Black & White - PC

3.6 out of 5 stars 521 customer reviews
Rated: Teen

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Black & White is a role-playing game unlike any other you've played before. You play the role of a deity in a land where the surroundings are yours to shape and its people are yours to lord over. Be an evil, malevolent god and the natives will worship you with fear in their eyes. Play as a kind, benevolent god and they will worship you with love in their hearts. Your actions decide whether you create a heaven or hell for your worshipers. Then select a creature from the land to act as your representative in the world. Raise it to gigantic proportions and teach it to do your bidding--whether the animal grows into an evil colossus of mass destruction or a kind and gentle giant is up to you. Progress through the game's rich storyline performing powerful miracles to battle other deities and become the world's supreme god.


Like a long-delayed, over-budget Hollywood monstrosity, we feared that Black & White was going to be one of those epic projects that simply couldn't live up to its billing. Instead, Black & White is one of the most compelling, beautiful and impressive pieces of code we have played in a long, long time. It is also insanely addictive. It combines the city-building of Sim City with the animal-raising of Tamagotchi, yet it takes those two passive activities and throws in some good old-fashioned Godzilla vs. Mothra monster fighting. Finally, someone has allowed us to raise our own enormous, ass-kicking, crap-throwing, carnivorous chimp! It takes a serious machine to run it, and the chintzy manual doesn't provide you with all the information you need, but if you own a halfway decent PC, then you should damn well own Black & White. Black & White is not a game for people who don't like to read the manual. There are some wise guys here at Daily Radar who regard the manual in the same way they regarded the apple in their lunch boxes at school -- that is, as sheer junk. But if gamers are to succeed in a game as unorthodox as Black & White, they will need some patience and a willingness to learn. The manual is only so much help on this score, and the Good in us thinks that's because the game is so deep -- but the Bad in us suspects that it's so they can sell more strategy guides. But no matter what the reason, on the other side of the learning curve is a fantastic experience.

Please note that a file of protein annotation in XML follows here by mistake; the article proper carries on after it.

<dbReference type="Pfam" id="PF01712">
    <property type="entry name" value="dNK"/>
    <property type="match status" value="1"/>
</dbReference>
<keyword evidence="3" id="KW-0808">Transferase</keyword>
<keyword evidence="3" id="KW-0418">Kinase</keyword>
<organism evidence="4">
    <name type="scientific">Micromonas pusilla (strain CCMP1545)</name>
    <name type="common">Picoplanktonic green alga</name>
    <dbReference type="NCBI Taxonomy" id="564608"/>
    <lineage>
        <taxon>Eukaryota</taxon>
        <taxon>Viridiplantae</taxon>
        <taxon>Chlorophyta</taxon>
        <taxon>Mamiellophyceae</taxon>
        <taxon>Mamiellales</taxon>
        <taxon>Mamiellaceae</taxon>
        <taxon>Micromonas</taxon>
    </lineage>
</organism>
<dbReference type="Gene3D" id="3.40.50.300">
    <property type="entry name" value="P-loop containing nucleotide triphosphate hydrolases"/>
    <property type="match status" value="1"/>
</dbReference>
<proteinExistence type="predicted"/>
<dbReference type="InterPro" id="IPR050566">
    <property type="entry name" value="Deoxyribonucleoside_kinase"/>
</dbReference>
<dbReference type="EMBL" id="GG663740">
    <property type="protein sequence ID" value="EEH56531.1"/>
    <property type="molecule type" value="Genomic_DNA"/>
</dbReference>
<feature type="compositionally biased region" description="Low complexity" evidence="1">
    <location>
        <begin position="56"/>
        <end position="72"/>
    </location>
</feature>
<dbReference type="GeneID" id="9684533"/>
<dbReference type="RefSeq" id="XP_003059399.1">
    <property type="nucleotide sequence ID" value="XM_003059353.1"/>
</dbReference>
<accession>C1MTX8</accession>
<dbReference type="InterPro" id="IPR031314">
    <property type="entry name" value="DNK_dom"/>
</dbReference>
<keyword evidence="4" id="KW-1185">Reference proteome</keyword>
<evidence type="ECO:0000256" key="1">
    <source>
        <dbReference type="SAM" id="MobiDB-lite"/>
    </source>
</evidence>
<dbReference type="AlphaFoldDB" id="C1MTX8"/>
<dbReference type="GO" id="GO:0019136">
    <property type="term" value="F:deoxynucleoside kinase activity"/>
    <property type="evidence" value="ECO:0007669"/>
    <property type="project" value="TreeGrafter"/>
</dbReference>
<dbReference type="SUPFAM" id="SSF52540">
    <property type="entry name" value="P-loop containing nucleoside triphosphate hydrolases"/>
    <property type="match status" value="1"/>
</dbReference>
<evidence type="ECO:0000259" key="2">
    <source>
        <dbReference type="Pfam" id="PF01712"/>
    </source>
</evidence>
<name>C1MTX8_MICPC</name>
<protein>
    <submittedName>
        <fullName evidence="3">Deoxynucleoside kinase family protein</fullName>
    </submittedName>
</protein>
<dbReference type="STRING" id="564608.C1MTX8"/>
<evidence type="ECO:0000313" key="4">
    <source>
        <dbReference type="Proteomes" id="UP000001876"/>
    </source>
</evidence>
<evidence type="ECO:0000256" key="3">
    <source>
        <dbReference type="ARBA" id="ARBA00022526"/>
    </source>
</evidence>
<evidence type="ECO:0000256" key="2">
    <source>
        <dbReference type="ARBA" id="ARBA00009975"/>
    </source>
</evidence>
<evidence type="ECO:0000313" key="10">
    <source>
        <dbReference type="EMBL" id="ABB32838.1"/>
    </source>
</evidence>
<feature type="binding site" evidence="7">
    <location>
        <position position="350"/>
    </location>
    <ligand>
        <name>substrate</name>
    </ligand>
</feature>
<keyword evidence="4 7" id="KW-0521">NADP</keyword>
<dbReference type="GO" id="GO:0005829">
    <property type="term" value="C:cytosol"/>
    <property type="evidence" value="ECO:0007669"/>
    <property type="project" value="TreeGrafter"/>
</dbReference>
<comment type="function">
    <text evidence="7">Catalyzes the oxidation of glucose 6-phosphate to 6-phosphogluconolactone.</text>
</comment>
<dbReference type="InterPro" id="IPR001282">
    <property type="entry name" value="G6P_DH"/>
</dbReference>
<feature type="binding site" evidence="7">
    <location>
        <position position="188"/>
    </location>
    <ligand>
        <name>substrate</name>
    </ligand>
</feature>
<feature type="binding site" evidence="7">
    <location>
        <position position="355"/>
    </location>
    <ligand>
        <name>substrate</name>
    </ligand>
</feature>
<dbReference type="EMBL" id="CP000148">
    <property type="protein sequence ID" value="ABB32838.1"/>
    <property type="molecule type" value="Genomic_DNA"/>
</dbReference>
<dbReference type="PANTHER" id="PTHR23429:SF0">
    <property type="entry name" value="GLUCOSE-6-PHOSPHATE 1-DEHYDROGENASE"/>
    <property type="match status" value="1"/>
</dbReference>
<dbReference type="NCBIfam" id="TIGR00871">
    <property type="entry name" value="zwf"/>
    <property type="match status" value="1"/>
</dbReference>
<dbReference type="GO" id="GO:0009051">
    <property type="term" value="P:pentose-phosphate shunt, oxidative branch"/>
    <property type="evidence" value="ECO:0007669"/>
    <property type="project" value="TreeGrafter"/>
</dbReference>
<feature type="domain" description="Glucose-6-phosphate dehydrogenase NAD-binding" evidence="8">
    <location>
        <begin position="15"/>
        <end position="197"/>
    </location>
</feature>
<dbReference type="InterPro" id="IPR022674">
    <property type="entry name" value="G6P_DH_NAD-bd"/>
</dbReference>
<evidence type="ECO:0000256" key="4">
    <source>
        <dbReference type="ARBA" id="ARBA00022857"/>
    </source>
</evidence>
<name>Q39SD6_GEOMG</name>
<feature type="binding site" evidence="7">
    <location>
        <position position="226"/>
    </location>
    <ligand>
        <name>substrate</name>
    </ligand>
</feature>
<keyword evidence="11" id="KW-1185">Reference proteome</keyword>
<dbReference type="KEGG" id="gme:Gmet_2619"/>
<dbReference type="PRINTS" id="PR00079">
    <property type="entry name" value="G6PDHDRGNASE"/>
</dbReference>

The comparisons to Populous are immediate and obvious. Peter Molyneux has taken the inspiration from his god-building game (in fact, there's a little taken from all of his earlier games here, from Magic Carpet to Dungeon Keeper) and turned it 3D. The goal is still the same: Players must encourage their believers to worship them so that they may in turn smite the non-believers. The single-player campaign features a battle against the current god-in-residence, Nemesis. Players must gather their strength, manage their villagers, cast some miracles and generally knock the other deities out of the god business. However, there is one thing in Black & White that is genuinely new.

The addition of learning, complex AI creatures is a brilliant addition to strategy games for several reasons. First of all, it brings some personality and a face to games that are often fought between tiny little units on a tiny battlefield. Second, most strategy games have bumped up against a technological limit in terms of sheer numbers. Both 2D and 3D fighting games reach their maximum number of units well before the end of the game. There are, after all, only so many things the computer can keep track of. But Black & White defuses that problem by having a single unit, your creature, grow and become more powerful as the game progresses.

But beyond the strategic importance of a single, massive unit is the fact that these little buggers are just so... endearing. There's nothing quite like taking your little baby tiger out for his first raw villager, his first tipped cow, his first crap in the neighbor's yard. And seeing mommy's little snookums grow up into an enormous black-eyed beast of remorseless evil that strides the land like death incarnate is just so, well, heartwarming. It is also possible to play the game on the side of Good, creating powerful versions of Ned Flanders that bring happiness to the other villages and help them water their crops and gather their wood. And, golly gee, that's swell too.